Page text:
Books, culture

Decompress your verbage

I just wanted to share a little gem from Embattled Avant-Gardes which I am wading through at the moment.

“… this practice reflected nothing more than the typical experience of individuals living in modern conditions of space-time compression, in which personal identity become a precarious project of continuous negotiation rather than a received form that is lived out.”

It’s on page 14 if you happen to have a copy yourself.

Now I do understand what this quote means, I understand that it is a relatively compact way of talking about about a very complex topic. In fact I even like the rhythm and composition of the sentence. However… did the author really think that anyone was going to read that sentence with any enthusiasm or enjoyment? Instead it reads like the kind of dense, wordy and pretentious piece of academic barrier raising that it is. “Space-time compression”? Does the author honestly believe that the invention of the radio and telegraph actually compressed space-time? Probably not, it is probably just a yowie zowie way of describing the increasing quick transmission of ideas in the early 20th Century. It was probably also intended to establish the writer’s credentials. I expect English translations of Derrida to read like this quote but not histories of cultural movements.

The book is not as terrible as the quote above makes it sound. If you skip the introduction and the first chapter the historical element of the book seems perfectly serviceable.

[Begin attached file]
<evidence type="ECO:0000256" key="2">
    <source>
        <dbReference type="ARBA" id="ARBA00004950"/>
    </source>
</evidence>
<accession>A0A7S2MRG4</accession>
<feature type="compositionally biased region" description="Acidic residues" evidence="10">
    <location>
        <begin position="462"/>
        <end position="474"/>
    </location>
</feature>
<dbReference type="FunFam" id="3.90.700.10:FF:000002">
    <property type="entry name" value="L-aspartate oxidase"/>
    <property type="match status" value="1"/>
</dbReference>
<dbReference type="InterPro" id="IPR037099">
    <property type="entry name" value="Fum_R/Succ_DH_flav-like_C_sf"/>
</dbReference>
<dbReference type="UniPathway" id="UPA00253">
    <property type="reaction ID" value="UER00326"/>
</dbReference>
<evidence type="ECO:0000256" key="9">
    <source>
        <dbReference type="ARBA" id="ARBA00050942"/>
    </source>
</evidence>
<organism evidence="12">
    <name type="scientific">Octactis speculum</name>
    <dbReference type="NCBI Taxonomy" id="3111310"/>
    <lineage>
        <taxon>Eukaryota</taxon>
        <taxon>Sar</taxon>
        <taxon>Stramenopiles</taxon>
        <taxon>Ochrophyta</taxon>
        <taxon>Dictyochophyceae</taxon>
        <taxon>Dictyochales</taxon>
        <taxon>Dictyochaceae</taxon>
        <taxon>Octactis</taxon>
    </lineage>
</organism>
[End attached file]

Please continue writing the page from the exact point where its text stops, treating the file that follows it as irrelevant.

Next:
Art, culture, London

Exhibition: From Russia

I had a chance to attend a Member’s Preview of the From Russia exhibition at the Royal Academy. The exhibition had a tricky start due to the status of some of the paintings as confiscated goods. The works are all here now though, courtesy of the Bolsheviks.

The preview was moderately crowded but not unbearable crush that these events can turn into all too often. The work on show is varied but the Expressionists predominate. Personally I reverted to type and really enjoyed the Constructivist and Suprematist pieces that are on show. Malevich has to be one of my favourite painters, even familiar stuff like Black Cross was great to see again.

The show has several pieces by Picasso who is normally a favourite of mine but they seem to be early stages in his Cubist phase and a far too Primitivist for me. Even the more “classically” Cubist on display didn’t grab me, maybe because it just doesn’t have any meaningful context. All the other Picasso Cubist paintings I have seen have usually been on display with at least a few Braques.

Of the native Russian painters Boris Grigoriev‘s Portrait of Vsevolod Meyerhold was the really surprising piece. A double portrait of an actor that has an amazing colour scheme. It also made me wonder why the double portrait is such a rarely used device.

I’m going to take a second look at the exhibition later but for all the fuss it does seem very thin.